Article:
Another thing that I think is instructive about the comparison with the Psalms, is that the Psalms encompass the full range of human emotion, and I think we ought to allow space in our singing together for just that.  In other words, if every song that the congregation sings together supposes that they are all on the mountain top with no worries, then something is wrong.  There ought to be place for hymns like Psalm 42: “O why art thou cast down my soul/ and why so troubled shouldst thou be/ hope thou in God and him extol/ who gives his saving help to thee/ who gives his saving help to thee.”  You may not be lamenting but someone else in the church may be, and it will not hurt you to sing a song that expresses the lament of their heart – after all, we are to weep with those who weep, and we can do this in song just as well as we can do it with tears.  Psalm 88 sits right beside Psalm 89 in the canon, and I thank God for that.

One may ask in this connection whether these words describe also the mode of our singing.  Does the Bible prescribe one particular way to do this?  The Psalms were clearly sung with musical accompaniment, and had the Divine sanction for the practice (see 2 Chron. 29:25).  If fact, the very word “psalm” originally had reference to the sound of a stringed instrument.[3]  So an argument could be made that the very language of the apostle supposes that our hymns should be sung with musical accompaniment.  However, by the time of the apostle, it could also just refer to a hymn of praise, whether accompanied by musical instruments or not (cf. Jam. 5:13).  So it may be impossible to be dogmatic either way from the language of this verse.  Nevertheless, given the obvious connections of the language of the apostle to the OT Psalms, it seems dubious to me to absolutely forbid the use of musical instruments in the church.

That being said, it is interesting is that the early church – the church of the first four centuries – did not look with favor upon the idea of using musical instruments in the church.  The church fathers virtually unanimously voted in favor of acapella singing in the church.  They felt that using musical accompaniment during worship was Jewish and Pagan; in other words, they wanted to distinguish the practice of the Christian church from the practice of the Jewish synagogue and the Pagan temple, and so they banned musical instruments altogether.  In fact, the Greek Orthodox Church to this day does not use musical instruments in worship (with a few exceptions, it seems), and it dates this practice all the way back to the practice of the early church.  Now this is not a Biblical argument and the early church clearly got some things wrong.  We don’t follow them blindly.  But it ought to give us pause that in our day when musical instruments are thought to be absolutely essential to worship that the early church for the first three or four centuries wouldn’t use them at all and it did just fine.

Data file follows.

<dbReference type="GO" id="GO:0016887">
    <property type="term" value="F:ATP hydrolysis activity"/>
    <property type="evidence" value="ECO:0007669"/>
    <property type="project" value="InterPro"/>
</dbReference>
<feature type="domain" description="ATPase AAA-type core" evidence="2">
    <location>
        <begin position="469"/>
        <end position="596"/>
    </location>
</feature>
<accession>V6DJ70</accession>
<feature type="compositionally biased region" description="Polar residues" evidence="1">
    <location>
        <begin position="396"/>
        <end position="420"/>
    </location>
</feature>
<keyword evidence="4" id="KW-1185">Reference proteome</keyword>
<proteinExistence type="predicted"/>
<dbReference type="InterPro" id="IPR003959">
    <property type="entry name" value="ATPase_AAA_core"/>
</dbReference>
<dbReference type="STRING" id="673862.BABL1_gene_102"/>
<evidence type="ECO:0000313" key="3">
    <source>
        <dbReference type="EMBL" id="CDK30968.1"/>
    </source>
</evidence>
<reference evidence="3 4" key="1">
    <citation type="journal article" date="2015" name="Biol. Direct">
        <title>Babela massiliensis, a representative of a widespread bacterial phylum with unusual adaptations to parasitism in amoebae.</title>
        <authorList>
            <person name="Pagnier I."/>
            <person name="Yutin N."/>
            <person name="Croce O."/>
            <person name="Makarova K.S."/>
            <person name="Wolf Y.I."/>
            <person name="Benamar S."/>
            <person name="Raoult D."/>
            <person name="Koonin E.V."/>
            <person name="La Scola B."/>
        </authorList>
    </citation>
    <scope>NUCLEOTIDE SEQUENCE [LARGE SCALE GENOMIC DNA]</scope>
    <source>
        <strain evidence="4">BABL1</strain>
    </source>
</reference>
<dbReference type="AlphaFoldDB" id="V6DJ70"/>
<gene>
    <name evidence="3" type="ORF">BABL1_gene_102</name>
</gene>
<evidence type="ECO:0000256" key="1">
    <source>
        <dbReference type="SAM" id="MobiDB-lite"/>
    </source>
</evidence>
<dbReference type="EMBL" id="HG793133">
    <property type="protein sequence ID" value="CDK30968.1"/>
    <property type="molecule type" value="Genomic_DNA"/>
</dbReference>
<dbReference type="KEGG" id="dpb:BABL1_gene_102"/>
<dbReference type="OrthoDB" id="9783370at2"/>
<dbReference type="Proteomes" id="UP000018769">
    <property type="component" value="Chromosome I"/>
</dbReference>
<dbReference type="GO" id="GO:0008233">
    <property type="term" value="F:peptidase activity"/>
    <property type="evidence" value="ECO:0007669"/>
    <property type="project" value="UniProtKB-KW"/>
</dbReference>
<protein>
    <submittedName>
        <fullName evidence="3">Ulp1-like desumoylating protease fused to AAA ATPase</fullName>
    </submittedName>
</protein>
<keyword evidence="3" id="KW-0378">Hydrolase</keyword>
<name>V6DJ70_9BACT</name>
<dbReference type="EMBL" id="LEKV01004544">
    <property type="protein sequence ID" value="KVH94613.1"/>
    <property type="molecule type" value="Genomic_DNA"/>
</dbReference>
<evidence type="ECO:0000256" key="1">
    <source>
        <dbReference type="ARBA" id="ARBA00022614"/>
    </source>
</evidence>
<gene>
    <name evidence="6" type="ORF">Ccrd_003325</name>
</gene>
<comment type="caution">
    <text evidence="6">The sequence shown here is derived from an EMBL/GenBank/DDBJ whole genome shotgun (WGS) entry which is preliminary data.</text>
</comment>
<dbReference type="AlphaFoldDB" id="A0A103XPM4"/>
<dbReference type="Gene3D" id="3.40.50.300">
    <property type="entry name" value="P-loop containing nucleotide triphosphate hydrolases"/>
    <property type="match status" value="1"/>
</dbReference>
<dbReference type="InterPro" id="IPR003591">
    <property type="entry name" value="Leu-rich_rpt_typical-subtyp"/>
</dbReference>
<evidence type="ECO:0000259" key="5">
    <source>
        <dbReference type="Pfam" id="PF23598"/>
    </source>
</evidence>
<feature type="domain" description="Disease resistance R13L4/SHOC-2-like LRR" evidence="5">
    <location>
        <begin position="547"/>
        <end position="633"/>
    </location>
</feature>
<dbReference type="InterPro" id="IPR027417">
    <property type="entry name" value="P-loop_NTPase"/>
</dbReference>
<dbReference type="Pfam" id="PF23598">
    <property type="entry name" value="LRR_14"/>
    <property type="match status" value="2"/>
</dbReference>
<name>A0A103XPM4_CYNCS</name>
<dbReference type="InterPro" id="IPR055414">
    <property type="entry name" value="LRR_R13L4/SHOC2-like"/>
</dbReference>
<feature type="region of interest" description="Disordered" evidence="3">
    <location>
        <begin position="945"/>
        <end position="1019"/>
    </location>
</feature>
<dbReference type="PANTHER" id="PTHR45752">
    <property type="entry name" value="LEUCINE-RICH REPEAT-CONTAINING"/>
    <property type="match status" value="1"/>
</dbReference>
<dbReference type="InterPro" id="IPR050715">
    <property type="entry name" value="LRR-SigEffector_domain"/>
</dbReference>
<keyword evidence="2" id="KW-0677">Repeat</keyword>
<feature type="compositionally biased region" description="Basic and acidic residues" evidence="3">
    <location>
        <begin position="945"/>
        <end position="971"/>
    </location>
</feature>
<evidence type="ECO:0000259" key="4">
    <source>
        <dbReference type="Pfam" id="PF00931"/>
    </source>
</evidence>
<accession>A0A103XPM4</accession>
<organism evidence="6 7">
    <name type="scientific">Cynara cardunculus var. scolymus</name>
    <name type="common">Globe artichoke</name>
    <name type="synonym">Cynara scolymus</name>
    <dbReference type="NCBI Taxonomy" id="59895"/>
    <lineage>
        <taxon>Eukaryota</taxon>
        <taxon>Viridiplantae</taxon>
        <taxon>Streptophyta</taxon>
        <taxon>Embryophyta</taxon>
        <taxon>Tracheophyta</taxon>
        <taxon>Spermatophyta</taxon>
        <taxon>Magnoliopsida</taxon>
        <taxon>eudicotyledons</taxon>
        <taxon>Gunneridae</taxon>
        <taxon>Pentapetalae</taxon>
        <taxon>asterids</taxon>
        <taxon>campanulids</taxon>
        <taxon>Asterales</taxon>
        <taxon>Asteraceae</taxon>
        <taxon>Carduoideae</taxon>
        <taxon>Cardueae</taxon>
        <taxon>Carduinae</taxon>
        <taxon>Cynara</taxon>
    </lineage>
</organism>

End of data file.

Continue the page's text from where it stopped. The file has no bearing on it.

Personally, I think there are a lot of dangers with introducing musical instruments that we need to be aware of.  One of the dangers is drowning out the voice of the people and turning the worship time into a concert.  The dynamic of Christian worship ought to be congregational, and the use of musical instruments ought to support this not replace it.  But the introduction of musical instruments often ends up eclipsing the singing of the congregation, and this is extremely unfortunate (even if the singing is bad!).  The apostle is describing corporate, not private, worship, and our worship time ought to reflect that.